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Emancipation episodes

By Terry Joseph
July 22, 2005

Part IV

Back in 1838, closing the final chapter of enslavement seemed quite enough for those who had been pressed into service under threat of the whip but during the 167 intervening years, hindsight suggested that Emancipation was hardly payment in full.

After all, if freedom is forcefully snatched away and later returned, the victim has gained nothing and indeed lost that entire period of oppression, invariably all of his most useful years, left now at the mercy of the very Massa whose shackles he so recently escaped, landless, culturally disinherited, impoverished and adrift in a society not of his making, ruled by an economic order in which he played no part.

Which is why notions like reparation and even repatriation took hold in the 20th Century, descendants of former slaves seeking to level the playing field retroactively by demanding compensation for the hundreds of years of forced and unpaid labour which, by contemporary measurement, amounted to tens of billions, some activists taking the view that Britain should be made to cough up such money and give it to groups to create remedial institutions in countries where slavery operated.

The issue of repatriation to the Motherland, a fundamental aspect of Rastafari, which started with the coronation of Haile Selassie I in 1930, was a much more complex concept, rooted in a combination of intangibles like emotion, a yearning for return to roots and history and, of course, religion. Rastafarians saw Ethiopia as their spiritual homeland and demanded to be sent there.

The repatriation movement quickly gained considerable strength, although not in unified fashion until the founding of the Ethiopian World Federation, Inc, which was established in 1937, embraced goals similar to Marcus Garvey and was seen as the hub, particularly after Selassie announced the granting of 500 acres to blacks who had helped Ethiopia in its war against Mussolini. The land was called Shasemani.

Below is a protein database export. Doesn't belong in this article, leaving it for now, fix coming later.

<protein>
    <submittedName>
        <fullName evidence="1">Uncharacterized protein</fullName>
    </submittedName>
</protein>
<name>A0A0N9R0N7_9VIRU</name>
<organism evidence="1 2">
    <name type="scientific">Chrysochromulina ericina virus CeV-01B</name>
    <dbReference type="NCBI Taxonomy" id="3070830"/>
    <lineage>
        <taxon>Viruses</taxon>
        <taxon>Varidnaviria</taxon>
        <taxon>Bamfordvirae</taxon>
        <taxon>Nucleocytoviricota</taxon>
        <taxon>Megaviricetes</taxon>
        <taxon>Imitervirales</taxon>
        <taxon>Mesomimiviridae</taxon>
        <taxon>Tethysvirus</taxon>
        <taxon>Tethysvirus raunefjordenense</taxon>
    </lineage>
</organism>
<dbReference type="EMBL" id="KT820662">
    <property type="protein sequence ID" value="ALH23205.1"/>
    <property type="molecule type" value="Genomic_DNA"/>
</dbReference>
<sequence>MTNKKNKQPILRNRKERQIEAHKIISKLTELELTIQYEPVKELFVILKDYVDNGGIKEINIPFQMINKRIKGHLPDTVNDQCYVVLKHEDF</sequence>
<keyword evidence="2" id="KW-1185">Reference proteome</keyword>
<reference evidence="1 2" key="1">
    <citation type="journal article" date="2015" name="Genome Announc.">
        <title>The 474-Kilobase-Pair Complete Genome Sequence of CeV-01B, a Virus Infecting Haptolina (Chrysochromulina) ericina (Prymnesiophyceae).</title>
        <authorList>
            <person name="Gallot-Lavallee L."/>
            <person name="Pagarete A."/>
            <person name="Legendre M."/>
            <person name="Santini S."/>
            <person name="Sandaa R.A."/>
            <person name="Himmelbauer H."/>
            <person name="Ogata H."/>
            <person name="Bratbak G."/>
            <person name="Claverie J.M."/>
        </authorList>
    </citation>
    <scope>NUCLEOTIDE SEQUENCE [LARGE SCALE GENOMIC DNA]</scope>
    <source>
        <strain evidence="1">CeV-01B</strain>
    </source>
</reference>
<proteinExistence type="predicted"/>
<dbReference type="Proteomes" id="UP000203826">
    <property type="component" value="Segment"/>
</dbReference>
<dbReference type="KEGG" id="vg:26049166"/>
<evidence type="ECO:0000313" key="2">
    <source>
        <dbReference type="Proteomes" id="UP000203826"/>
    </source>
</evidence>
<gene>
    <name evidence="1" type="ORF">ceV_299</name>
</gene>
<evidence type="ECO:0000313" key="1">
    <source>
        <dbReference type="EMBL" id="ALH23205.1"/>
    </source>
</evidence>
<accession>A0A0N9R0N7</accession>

Rastafarians in Jamaica internalised a view that ships would come to take them "home". Rastas from every quadrant uprooted, gave away possessions too cumbersome to transport and stayed 21 days on the port before it struck them that no ships were coming.

In 1959, Claudius Henry offered for sale tickets to Ethiopia, earning good money. On October 5 that year, thousands flocked to the waterfront again, confident they were en route to the Motherland, only to find thousands more, equally disappointed that they were going nowhere. In his defence, Henry insisted he did not actually mean travel in a physical sense. He got off with a slap on the wrist, was fined and ordered to keep the peace for a year.

Eventually, the Jamaican government decided to send a delegation to several African countries, to properly arrange immigration. Rastafarian leaders in the mission visited Shasemani, reporting that it was fertile land and offered several opportunities. Selassie was quoted as saying: "Tell the Brethren be not dismayed, I personally will give my assistance in the matter of their repatriation." Later, on a visit to Jamaica, Selassie's position was varied slightly, telling the Brethren they should not try to go to Ethiopia until they had liberated the people of Jamaica.

Meanwhile, stories from those who had actually made it to Shasemani were not all flattering.

One account referred to Rastas ill-treating even their own brethren in the quest for survival and conflicts arising from stark cultural differences between Jamaicans and Ethiopians. The report further indicated that recently the repatriated were overworked and underpaid; their aspirations muted by reality.

With Britain's Chancellor of the Exchequer less than enthusiastic about handing over the Royal Mint to complaining Blacks and the Back-to-Africa movement yet unable to achieve the dream of mass migration to Ethiopia or other places, there clearly is no easy solution to redressing hundreds of years of oppression.

Culpability in the original issues of slavery is not in dispute but precisely how the guilty should be punished is an intricate matter. In the absence of a level of determining power that would order either or both solutions to residual pain felt by the descendants of slaves, good faith is the only thing left upon which claimants may depend.

Unfortunately, Blacks in the western world have not been given enough reason to believe Britain could summon up the required quantity of good faith or, for that matter, charity to reconcile the outstanding debt.

Part I | Part II | Part III

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